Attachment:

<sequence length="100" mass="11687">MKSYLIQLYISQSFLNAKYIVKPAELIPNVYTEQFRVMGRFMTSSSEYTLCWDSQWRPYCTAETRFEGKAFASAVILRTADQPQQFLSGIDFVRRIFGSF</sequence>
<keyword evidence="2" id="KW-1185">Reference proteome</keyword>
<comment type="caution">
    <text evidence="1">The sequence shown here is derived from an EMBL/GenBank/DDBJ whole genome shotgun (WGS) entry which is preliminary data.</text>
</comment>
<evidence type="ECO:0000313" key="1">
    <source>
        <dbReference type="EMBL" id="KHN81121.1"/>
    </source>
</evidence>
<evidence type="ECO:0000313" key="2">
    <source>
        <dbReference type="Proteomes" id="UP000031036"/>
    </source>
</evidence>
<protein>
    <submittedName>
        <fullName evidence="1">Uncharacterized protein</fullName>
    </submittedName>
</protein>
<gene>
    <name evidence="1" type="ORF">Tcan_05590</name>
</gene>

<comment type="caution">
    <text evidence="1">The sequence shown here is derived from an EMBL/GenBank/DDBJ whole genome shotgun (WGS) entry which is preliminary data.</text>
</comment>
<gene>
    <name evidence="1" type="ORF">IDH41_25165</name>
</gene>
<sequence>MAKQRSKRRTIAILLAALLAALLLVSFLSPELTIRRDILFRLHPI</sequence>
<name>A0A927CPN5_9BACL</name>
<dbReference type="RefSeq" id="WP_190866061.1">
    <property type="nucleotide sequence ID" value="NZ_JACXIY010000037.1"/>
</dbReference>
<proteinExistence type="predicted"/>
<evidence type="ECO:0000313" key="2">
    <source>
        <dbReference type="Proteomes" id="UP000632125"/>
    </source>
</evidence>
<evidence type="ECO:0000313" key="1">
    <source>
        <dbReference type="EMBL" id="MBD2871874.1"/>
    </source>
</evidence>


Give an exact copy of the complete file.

<sequence length="100" mass="11687">MKSYLIQLYISQSFLNAKYIVKPAELIPNVYTEQFRVMGRFMTSSSEYTLCWDSQWRPYCTAETRFEGKAFASAVILRTADQPQQFLSGIDFVRRIFGSF</sequence>
<keyword evidence="2" id="KW-1185">Reference proteome</keyword>
<comment type="caution">
    <text evidence="1">The sequence shown here is derived from an EMBL/GenBank/DDBJ whole genome shotgun (WGS) entry which is preliminary data.</text>
</comment>
<evidence type="ECO:0000313" key="1">
    <source>
        <dbReference type="EMBL" id="KHN81121.1"/>
    </source>
</evidence>
<evidence type="ECO:0000313" key="2">
    <source>
        <dbReference type="Proteomes" id="UP000031036"/>
    </source>
</evidence>
<protein>
    <submittedName>
        <fullName evidence="1">Uncharacterized protein</fullName>
    </submittedName>
</protein>
<gene>
    <name evidence="1" type="ORF">Tcan_05590</name>
</gene>

<comment type="caution">
    <text evidence="1">The sequence shown here is derived from an EMBL/GenBank/DDBJ whole genome shotgun (WGS) entry which is preliminary data.</text>
</comment>
<gene>
    <name evidence="1" type="ORF">IDH41_25165</name>
</gene>
<sequence>MAKQRSKRRTIAILLAALLAALLLVSFLSPELTIRRDILFRLHPI</sequence>
<name>A0A927CPN5_9BACL</name>
<dbReference type="RefSeq" id="WP_190866061.1">
    <property type="nucleotide sequence ID" value="NZ_JACXIY010000037.1"/>
</dbReference>
<proteinExistence type="predicted"/>
<evidence type="ECO:0000313" key="2">
    <source>
        <dbReference type="Proteomes" id="UP000632125"/>
    </source>
</evidence>
<evidence type="ECO:0000313" key="1">
    <source>
        <dbReference type="EMBL" id="MBD2871874.1"/>
    </source>
</evidence>